[Show abstract][Hide abstract] ABSTRACT: In this study, we compare 2 treatment options and determine cost-effectiveness and cost-utility.
We carried out a decision analysis populated with data from patients with brain metastasis in a concurrent trial randomized to either stereotactic radiosurgery (SRS) and observation or SRS and whole brain radiation therapy. Outcomes included actual life years saved (LYS), quality-adjusted life years (QALYs), and incremental cost-effectiveness ratio (ICER). Costs used were from the healthcare perspective and utilities were captured through a time-trade-off method, using 10-year, 5-year, and 1-year time horizons. One-way sensitivity analyses were carried out to determine robustness of the decision analysis model.
Compared with SRS and whole brain radiation therapy, SRS and observation not only had a higher average cost ($74,000 vs $119,000, respectively) but also a higher average effectiveness (0.60 LYS vs 1.64 LYS, respectively) with an ICER of $44,231/LYS or $41,783/QALY (with utilities captured using a 10-year horizon). Slightly higher ICER estimates were achieved with utilities captured using the other time horizons ($43,280/QALY and $44,064/QALY, respectively). Sensitivity analysis showed that the following variables had the highest impact on the ICER: probability of no recurrence in recursive-partitioning analysis class 2 after SRS and observation; probability of being alive after SRS and observation in recursive-partitioning analysis class 2 and being treated for recurrence.
Compared with other interventions in the $50,000 to $100,000/QALY cost-effectiveness range, the application of SRS and observation, with subsequent neurosurgical management of recurrences, is shown to be a reasonable treatment modality for brain metastases.
American journal of clinical oncology 02/2011; 35(1):45-50. · 2.21 Impact Factor
[Show abstract][Hide abstract] ABSTRACT: Purpose: Study utilized a time-trade-off (TTO) technique to elicit patient preferences for management of brain metastases in patients randomized to whole brain radiation treatment plus stereotactic radiosurgery (SW arm) versus stereotactic radiosurgery alone (SA arm).
Method: A TTO instrument with three time horizons (10, 5 , and 1-year) was developed to determine the time a patient is willing to trade off current health for a period of perfect health. Utilities were collected at baseline and predetermined intervals for 2 years. The utilities for baseline and the final visit (last visit prior to death or at end of study) were analyzed to determine if there were any differences based on treatment group and other co-variates, including demographics and medical history, using t-test and linear regression.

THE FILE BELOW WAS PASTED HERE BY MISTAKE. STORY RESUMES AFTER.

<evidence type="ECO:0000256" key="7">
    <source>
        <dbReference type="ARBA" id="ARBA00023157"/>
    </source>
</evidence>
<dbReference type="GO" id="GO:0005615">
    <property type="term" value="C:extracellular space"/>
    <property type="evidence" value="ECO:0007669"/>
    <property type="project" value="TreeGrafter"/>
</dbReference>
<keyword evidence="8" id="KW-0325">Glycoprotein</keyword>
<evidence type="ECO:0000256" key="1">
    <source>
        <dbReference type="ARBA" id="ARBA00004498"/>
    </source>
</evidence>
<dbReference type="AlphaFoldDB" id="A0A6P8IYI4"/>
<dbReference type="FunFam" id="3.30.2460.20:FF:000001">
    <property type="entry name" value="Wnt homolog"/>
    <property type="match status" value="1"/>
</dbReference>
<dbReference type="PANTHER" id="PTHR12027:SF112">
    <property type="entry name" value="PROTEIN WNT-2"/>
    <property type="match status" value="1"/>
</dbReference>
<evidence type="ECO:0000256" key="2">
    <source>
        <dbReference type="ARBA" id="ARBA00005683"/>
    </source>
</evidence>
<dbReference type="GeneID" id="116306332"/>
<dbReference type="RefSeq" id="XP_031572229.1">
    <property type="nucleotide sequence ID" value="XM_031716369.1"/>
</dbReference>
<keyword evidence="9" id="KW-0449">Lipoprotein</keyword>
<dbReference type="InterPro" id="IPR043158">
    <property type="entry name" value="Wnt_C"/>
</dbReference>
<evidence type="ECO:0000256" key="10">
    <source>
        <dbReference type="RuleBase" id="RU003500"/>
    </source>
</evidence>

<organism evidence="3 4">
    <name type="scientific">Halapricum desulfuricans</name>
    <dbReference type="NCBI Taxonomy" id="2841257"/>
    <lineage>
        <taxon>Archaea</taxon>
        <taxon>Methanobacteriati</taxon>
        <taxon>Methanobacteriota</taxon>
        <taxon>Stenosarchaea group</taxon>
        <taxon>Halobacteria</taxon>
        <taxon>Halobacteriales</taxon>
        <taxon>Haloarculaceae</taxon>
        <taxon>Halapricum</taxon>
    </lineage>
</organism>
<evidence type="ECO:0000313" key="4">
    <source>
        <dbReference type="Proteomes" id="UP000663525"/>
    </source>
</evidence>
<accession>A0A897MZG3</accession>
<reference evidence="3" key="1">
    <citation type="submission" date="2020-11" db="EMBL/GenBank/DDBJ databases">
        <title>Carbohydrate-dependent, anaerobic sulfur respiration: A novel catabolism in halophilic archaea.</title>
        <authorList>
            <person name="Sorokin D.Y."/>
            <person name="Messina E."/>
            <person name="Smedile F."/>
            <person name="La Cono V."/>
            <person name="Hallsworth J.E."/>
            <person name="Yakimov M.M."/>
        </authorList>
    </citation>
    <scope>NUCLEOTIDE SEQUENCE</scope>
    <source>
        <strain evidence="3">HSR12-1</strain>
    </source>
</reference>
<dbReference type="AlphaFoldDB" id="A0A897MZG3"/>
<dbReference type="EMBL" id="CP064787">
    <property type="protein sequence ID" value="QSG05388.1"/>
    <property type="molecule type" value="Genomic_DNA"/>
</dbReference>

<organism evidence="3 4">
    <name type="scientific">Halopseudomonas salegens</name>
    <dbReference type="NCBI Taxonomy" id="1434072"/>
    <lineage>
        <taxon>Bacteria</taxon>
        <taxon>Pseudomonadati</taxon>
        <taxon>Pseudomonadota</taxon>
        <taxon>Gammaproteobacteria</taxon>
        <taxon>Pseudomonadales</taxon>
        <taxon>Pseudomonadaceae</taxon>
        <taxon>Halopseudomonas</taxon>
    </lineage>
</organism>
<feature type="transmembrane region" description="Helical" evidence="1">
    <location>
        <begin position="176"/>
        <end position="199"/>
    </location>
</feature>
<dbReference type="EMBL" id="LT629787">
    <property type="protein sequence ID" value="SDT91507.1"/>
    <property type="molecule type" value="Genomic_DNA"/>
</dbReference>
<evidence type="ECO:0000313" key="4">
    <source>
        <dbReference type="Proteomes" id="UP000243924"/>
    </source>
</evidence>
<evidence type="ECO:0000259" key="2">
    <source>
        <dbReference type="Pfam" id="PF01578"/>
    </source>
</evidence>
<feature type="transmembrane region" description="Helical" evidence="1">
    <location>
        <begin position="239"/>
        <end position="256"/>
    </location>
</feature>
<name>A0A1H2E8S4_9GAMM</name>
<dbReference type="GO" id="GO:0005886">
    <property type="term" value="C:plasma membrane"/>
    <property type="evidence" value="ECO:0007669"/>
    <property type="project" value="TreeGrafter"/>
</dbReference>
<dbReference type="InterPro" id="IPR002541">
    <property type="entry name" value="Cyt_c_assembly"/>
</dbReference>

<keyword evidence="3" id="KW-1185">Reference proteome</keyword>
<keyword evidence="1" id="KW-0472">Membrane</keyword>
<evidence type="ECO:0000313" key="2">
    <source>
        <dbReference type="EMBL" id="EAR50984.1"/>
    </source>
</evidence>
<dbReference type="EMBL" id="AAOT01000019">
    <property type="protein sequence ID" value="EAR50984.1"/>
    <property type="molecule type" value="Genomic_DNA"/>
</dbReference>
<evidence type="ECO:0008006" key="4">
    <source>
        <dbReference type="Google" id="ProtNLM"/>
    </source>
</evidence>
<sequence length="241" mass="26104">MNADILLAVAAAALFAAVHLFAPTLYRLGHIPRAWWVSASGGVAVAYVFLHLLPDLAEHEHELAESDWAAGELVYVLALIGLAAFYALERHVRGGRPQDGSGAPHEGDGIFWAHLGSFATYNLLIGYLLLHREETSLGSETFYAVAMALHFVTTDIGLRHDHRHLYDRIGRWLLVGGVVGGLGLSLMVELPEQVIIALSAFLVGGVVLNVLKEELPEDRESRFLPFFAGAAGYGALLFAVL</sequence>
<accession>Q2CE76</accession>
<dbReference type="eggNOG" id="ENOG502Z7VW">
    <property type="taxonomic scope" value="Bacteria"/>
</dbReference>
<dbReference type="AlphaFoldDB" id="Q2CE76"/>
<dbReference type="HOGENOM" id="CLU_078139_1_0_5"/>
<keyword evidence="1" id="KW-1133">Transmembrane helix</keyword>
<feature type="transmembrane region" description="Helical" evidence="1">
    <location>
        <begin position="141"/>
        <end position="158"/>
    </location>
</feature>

Result: The study population consisted of 58 patients, 30 (51.72%) male, 46 (79.31%) Caucasian, and mean age of 61.76 (SD: 10.99). There were 27 patients in the SW arm and 31 in the SA arm and the mean baseline utilities were 0.78 (SD: 0.29), 0.83 (SD: 0.27), and 0.88 (SD: 0.26), for the 10-year, 5-year, and 1-year timeframes respectively; the mean final utilities were 0.74 (SD: 0.33), 0.83 (SD: 0.28); and 0.87 (SD: 0.28), respectively. For the 58 patients, there was a stronger correlation between the 10-year and 5-year baseline utilities (R-squared: 0.80) and the 10-year and 5-year final utilities (R-squared: 0.70) than between the 10-year and 1-year (R-squared: 0.48 and 0.56) and the 5-year and 1-year utilities (R-squared: 0.58 and 0.69). Also, there was significant difference in the 10-year versus 5-year baseline and 10-year versus 5-year final utilities (p=0.0041; p=0.0003), the 10-year versus 1-year baseline and final utilities (p=0.0009; p<0.0001) and the 5-year versus 1-year at baseline only (p=0.0411). These data indicate that patients were adjusting the answers to the timeframe presented and the range of time traded was least in the 1-year timeframe. None of the co-variates tested resulted in a positive association, including the treatment group assignment.
Conclusion: Patients undergoing radiation treatment for brain metastases do not exhibit differences in preferences to treatment assignment. However, they adjust their responses to the timeframe presented, indicating the validity of using a TTO instrument with different timeframes to elicit utilities in a terminal ill study group.
The 31th Annual Meeting of the Society for Medical Decision Making; 10/2009